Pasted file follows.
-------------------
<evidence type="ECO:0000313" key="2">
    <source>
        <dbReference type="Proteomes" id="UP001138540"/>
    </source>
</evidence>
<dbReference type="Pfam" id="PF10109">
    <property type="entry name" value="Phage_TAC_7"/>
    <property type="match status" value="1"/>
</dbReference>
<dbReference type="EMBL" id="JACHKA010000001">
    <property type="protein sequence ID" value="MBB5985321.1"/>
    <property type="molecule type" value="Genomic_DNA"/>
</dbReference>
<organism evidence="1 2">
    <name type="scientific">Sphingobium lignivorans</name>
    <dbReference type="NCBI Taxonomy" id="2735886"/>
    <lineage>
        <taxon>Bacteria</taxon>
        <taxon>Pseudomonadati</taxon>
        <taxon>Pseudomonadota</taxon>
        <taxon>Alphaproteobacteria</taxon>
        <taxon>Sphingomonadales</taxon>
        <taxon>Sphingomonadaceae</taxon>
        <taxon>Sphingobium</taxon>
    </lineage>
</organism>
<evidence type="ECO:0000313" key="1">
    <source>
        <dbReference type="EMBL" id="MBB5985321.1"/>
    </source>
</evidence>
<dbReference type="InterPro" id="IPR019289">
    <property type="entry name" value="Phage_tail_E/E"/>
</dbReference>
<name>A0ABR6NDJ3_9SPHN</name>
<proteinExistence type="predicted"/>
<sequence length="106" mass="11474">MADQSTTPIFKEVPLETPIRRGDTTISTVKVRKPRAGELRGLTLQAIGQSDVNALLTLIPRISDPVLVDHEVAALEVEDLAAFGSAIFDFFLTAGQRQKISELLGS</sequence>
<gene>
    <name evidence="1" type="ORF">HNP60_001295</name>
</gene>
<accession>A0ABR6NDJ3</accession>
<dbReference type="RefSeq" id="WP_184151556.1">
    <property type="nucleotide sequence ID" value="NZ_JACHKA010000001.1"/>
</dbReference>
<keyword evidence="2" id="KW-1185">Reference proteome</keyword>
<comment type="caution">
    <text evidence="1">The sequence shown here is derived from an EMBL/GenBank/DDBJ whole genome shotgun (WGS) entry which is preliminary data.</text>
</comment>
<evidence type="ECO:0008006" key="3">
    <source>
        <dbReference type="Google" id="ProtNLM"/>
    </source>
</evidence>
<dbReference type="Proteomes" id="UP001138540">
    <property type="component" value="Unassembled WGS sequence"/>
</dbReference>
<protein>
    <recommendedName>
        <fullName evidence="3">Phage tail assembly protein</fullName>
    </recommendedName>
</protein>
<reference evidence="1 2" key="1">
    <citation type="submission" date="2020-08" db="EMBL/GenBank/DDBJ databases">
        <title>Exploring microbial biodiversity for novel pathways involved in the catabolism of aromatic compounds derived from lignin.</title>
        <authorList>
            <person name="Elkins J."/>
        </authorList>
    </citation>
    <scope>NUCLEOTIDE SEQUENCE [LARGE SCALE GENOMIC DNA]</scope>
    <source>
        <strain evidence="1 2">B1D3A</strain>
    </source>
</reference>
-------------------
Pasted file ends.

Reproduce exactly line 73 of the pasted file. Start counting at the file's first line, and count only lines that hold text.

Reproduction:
</reference>